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Building industry could be heading for a breather as dwelling consent numbers decline


By Greg Ninness

The residential building boom looks like it's starting to wane, with the number of new dwellings being consented falling below where it was a year earlier, for three consecutive months.

The latest figures from Statistics NZ show 3457 new dwellings were consented in December last year, down 16.3% compared to December 2021.

The December 2022 figure was also 7.8% lower than December 2020 figure. And it was the third consecutive month that the number of new dwellings was lower than the same month a year earlier.

The quarterly figures also suggest the number of new homes being consented may be at the start of a longer term decline.

They show that when compared to the same quarter a year earlier, the number of new dwelling consents being issued continued to increase significantly up until the first quarter of last year, then flattened off in the second and third quarters before declining in the fourth quarter.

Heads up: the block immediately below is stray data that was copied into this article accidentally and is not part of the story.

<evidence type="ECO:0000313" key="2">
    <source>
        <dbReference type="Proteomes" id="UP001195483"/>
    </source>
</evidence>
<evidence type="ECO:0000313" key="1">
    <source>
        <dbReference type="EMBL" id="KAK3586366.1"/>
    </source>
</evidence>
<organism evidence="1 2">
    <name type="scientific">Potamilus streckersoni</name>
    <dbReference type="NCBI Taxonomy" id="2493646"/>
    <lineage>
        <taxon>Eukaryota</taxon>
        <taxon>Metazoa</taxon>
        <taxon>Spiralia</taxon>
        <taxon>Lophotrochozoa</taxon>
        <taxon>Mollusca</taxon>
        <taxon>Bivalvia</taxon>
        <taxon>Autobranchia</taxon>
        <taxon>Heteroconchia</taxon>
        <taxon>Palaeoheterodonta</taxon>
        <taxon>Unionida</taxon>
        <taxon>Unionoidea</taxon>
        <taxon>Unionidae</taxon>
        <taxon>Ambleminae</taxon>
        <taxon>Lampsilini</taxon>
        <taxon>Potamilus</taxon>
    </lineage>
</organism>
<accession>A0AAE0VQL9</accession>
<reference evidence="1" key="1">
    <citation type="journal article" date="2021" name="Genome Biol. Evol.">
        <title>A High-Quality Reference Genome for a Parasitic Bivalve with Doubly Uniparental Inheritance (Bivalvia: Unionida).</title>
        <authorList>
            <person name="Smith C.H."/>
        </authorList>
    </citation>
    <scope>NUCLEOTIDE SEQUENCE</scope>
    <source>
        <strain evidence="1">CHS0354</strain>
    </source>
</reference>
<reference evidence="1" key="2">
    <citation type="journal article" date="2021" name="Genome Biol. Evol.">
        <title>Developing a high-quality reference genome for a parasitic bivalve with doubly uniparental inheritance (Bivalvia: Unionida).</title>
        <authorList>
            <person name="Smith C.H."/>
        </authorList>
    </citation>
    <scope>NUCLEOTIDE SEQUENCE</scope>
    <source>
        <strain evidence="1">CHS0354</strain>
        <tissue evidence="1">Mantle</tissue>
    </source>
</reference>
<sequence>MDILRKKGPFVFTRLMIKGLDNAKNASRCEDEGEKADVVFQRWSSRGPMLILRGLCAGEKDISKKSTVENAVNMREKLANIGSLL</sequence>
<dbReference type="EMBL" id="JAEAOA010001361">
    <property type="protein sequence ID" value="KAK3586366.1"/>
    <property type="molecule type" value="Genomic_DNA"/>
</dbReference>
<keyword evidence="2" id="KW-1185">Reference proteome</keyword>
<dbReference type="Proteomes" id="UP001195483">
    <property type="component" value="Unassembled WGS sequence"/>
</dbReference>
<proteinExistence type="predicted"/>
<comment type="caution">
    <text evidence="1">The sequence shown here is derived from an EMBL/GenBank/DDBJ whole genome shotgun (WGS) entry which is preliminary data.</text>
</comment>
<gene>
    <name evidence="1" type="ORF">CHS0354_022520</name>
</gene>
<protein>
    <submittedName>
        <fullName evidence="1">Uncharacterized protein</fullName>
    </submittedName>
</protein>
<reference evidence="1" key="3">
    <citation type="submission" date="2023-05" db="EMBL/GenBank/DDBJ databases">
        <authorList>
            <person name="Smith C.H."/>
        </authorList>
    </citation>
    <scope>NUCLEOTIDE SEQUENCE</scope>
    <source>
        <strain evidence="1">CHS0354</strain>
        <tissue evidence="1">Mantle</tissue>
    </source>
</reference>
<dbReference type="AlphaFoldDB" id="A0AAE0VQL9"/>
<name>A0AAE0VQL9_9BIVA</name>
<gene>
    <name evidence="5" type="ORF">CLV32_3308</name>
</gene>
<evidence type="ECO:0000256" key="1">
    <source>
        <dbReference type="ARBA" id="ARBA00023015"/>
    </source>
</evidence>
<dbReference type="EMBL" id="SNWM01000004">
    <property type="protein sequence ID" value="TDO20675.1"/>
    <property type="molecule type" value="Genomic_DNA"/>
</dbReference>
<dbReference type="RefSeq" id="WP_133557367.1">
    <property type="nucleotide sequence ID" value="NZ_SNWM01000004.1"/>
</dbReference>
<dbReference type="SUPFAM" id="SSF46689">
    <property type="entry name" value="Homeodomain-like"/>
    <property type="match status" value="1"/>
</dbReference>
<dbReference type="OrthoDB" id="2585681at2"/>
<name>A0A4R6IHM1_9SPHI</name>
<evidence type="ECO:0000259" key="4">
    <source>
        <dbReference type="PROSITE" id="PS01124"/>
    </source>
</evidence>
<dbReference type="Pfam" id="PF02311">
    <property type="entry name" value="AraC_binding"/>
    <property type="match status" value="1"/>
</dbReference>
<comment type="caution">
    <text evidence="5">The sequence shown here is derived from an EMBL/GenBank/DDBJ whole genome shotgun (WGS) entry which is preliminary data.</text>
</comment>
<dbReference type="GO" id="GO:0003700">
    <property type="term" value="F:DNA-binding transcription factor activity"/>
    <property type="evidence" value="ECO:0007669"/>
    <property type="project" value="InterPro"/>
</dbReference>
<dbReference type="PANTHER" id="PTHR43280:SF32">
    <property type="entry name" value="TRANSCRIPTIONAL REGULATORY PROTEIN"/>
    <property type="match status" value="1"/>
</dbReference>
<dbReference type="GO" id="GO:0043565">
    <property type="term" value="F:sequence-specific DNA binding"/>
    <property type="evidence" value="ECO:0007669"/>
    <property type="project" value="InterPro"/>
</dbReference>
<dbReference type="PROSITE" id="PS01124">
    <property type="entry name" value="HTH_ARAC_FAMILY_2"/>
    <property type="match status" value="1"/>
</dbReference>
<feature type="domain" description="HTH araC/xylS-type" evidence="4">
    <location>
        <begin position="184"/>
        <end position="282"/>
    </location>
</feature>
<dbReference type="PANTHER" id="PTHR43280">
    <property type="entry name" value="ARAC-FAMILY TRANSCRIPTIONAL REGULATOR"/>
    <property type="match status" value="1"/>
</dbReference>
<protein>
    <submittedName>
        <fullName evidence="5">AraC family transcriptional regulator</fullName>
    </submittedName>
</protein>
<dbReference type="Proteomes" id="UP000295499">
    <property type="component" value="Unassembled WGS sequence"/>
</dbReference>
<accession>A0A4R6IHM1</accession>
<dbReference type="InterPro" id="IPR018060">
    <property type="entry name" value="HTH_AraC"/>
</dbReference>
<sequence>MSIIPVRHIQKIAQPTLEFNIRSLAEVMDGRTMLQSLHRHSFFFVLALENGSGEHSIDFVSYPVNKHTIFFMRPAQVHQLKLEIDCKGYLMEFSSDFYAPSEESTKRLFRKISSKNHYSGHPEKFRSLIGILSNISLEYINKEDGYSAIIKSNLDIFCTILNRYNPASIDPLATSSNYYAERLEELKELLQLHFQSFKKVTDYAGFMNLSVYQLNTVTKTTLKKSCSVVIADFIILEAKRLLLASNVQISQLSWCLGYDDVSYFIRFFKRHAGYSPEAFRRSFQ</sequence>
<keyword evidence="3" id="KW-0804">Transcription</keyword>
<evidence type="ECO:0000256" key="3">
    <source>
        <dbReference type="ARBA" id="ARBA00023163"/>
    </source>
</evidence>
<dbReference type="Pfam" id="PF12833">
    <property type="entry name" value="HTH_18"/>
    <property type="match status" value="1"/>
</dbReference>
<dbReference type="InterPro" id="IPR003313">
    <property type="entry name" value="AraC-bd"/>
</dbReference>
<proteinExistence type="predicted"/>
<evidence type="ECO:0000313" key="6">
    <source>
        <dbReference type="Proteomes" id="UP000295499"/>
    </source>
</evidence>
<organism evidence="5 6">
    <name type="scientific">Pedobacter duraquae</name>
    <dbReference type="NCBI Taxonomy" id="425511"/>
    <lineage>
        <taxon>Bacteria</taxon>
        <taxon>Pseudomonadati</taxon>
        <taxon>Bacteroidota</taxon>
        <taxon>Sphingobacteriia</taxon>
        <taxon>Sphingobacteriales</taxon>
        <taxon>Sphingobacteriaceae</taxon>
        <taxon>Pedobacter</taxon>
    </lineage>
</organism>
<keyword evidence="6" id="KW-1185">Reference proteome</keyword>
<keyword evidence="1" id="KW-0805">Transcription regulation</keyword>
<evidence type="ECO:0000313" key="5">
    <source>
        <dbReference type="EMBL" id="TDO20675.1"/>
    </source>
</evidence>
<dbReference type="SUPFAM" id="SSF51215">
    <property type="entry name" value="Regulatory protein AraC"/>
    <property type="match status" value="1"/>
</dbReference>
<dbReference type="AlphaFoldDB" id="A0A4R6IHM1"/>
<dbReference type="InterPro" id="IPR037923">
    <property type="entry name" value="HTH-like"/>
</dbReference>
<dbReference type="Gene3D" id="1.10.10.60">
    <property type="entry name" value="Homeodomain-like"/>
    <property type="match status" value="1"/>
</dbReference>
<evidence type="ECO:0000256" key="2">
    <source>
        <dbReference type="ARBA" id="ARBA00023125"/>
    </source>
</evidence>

The decline in dwelling consents is most apparent in the Auckland region, where 4852 new dwellings were consented in the fourth quarter of 2022.

That was down 12.4% compared to the fourth quarter of 2021, and was the first time dwelling consents in the region had been below 5000 since the first quarter of 2021.

Fourth quarter dwelling consents were also down significantly compared to a year earlier in Waikato, Bay of Plenty and Otago, although they remained at elevated levels in the Wellington Region and Canterbury.

A downturn in the number of new dwellings being built could have serious economic consequences because the residential construction industry is both a major employer and contributor towards Gross Domestic Product.

The estimated total value of building work (excluding land) for the new residential consents issued in the fourth quarter of 2022 was $4.82 billion, down by $219 million year-on-year.

That's a significant decline, given that the construction industry is facing major inflationary pressures.

However it may take several months for a reduction in building work to be felt, because it typically takes around two years from the time a dwelling is consented until it is completed and ready for occupation.

In the meantime, the building industry in Auckland and other parts of the country severely affected by recent flooding could get a boost as damaged homes are repaired or rebuilt.

This story was originally published on and has been republished here with permission.